Guided tour: From what will we reassemble ourselves
Take a tour of the group exhibition: From what will we reassemble ourselves together with curator Natasha Marie Llorens and initiator Anna Dasović. Framer Framed releases individual videos of the artworks during the lockdown period as its online finissage program.
Guided Tour: introduction
Online Premiere – Friday, 22 January 2021
Natasha Marie Llorens brought together six contemporary artists, a team of researchers, and an architect to consider a crucial question posed by Croatian-Bosnian author Jozefina Dautbegović: from what fragments – images, stories, archives, historical scraps – does one represent a life in the wake of genocide?
In the first episode of the tour, Natasha Lloren Marie and Anna Dasović introduce the exhibition and the exhibition design. Framer Framed commission architect, Arna Mačkić and Studio L A to create a site-specific exhibition design.
From what will we reassemble ourselves (2020)
Architectural installation, commissioned by Framer Framed.
Arna Mačkić’s exhibition design, From what will we reassemble ourselves (2020), was commissioned in response to Anna Dasović’s on-going research which is the foundation for the exhibition. The visitor finds themselves in a narrow corridor connecting five archetypal rooms. Mačkić’s reference for these shapes is her own research on the Spomeniks, the Yugoslav word for monuments. The term also refers to abstract and brutalist World War II memorials erected throughout ex- Yugoslavia between 1960 and 1990.
Online Premiere – Monday, 25 January 2021
Balkangreuel – Balkan Cruelty (2019)
Installation, print on wallpaper, dimensions variable.
Balkangreuel – Balkan Cruelty is a wall installation that repossesses twelve motifs from the drawing portfolio by the same name but embeds them in a comprehensive graphic design so that the viewer has to look carefully to discern them. This design includes floral motifs created from twelve flowers endemic to the territory of the 19th century Balkans. At first glance, these beautiful elements dominate the work, but a more thorough consideration reveals soldiers wearing the uniforms of Balkan countries engaged in sexual acts.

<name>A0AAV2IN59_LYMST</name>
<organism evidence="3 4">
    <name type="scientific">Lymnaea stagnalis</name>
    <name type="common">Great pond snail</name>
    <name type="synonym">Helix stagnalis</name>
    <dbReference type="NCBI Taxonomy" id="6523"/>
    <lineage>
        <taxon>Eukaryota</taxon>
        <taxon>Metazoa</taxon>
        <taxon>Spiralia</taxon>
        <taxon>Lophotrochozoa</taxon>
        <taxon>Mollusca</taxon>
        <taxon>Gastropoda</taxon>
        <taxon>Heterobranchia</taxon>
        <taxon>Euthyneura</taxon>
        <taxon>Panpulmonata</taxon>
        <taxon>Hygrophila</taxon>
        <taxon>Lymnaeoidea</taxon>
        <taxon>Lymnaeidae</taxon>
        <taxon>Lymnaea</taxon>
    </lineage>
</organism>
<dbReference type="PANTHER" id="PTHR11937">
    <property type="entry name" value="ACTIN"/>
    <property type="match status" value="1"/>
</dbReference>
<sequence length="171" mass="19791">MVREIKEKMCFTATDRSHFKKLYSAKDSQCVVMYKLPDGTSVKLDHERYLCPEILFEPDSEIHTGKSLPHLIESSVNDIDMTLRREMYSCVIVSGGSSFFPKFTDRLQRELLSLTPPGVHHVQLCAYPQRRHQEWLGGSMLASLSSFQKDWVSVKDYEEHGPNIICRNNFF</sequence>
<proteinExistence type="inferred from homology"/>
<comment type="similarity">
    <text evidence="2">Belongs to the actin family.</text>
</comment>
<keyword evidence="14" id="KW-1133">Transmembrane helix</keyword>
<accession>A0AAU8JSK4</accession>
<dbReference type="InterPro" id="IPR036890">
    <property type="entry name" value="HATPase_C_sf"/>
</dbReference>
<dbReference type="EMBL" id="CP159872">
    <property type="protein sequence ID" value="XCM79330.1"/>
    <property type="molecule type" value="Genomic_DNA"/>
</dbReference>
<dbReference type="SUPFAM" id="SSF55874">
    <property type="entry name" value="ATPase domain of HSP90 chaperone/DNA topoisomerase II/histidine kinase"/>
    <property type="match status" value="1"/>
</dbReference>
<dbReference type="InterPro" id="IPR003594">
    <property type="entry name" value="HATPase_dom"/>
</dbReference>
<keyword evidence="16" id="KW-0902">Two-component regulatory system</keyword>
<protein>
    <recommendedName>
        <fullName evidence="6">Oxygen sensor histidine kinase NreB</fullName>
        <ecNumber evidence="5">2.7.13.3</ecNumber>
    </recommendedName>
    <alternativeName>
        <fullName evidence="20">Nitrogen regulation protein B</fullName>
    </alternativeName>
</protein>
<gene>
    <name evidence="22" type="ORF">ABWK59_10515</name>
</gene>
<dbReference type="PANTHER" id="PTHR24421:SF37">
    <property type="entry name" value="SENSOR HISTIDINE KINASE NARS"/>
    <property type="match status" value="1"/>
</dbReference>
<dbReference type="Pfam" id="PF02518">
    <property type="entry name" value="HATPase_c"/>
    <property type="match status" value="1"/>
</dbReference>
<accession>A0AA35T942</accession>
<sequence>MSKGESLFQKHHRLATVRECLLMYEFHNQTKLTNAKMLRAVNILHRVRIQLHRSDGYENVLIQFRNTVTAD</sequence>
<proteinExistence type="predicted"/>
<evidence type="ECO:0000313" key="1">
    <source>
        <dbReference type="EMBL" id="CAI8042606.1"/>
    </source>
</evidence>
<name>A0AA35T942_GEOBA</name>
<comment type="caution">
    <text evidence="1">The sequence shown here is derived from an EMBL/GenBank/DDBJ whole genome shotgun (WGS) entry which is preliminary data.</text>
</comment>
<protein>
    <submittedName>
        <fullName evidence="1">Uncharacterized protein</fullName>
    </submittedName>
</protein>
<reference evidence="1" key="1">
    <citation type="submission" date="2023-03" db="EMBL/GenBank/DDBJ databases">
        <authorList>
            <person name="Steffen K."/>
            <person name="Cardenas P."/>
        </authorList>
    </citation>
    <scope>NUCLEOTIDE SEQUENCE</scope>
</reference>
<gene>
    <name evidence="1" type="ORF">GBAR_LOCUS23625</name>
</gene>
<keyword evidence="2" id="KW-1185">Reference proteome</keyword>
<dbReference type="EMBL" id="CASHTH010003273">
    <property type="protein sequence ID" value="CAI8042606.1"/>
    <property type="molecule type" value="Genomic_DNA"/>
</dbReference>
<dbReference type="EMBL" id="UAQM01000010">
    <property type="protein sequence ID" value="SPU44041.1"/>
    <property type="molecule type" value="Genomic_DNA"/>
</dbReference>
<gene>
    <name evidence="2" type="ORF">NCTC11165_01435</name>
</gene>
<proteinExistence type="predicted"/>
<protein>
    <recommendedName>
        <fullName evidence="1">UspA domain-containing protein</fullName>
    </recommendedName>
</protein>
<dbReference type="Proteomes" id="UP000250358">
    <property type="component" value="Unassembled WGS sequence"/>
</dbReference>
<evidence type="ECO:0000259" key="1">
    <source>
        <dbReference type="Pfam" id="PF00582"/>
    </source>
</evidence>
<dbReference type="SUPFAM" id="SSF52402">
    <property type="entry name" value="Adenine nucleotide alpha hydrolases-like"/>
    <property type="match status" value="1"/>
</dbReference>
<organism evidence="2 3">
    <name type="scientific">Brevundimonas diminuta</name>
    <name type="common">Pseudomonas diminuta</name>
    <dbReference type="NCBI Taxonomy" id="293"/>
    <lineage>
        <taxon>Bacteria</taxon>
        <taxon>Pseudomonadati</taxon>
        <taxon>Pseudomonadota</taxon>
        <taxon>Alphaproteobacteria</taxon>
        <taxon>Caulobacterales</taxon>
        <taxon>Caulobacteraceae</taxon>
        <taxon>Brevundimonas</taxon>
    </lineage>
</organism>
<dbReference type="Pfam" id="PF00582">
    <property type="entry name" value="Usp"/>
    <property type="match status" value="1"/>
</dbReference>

Online Premiere – Friday, 29 January 2021
Srebrenica who cares? (2017-ongoing)
Books, intervention with a marker and Indian ink.
In 1998, the Dutch UN commander Thom Karremans published the book Srebrenica Who Cares. Een puzzel van de werkelijkheid [A puzzle of reality] based on military diaries he kept during his deployment in Srebrenica. Dasović erases part of the title of every copy that she can find second hand with Indian ink. The title appears on the cover, the back flap, the title pages and at the bottom of almost every page. Once altered, the book, which was printed in an edition of 10.000, is put back into circulation, the proceedings of which will be used to buy new copies to alter.
Read about Anna Dasović
Ana Hoffner ex-Prvulovic*
Online Premiere – Monday, 1 February 2021
Transferred Memories – Embodied Documents (2014)
Video installation, colour/sound, 14’ 35’’.
Transferred Memories – Embodied Documents focuses on the confrontation between images of atrocities and those who face them. The video installation emphasises the affective reaction of the viewer to representations of graphic violence. Two performers describe their encounter with material related to the wars in Bosnia and Herzegovina, listening to each other’s descriptions of their reactions.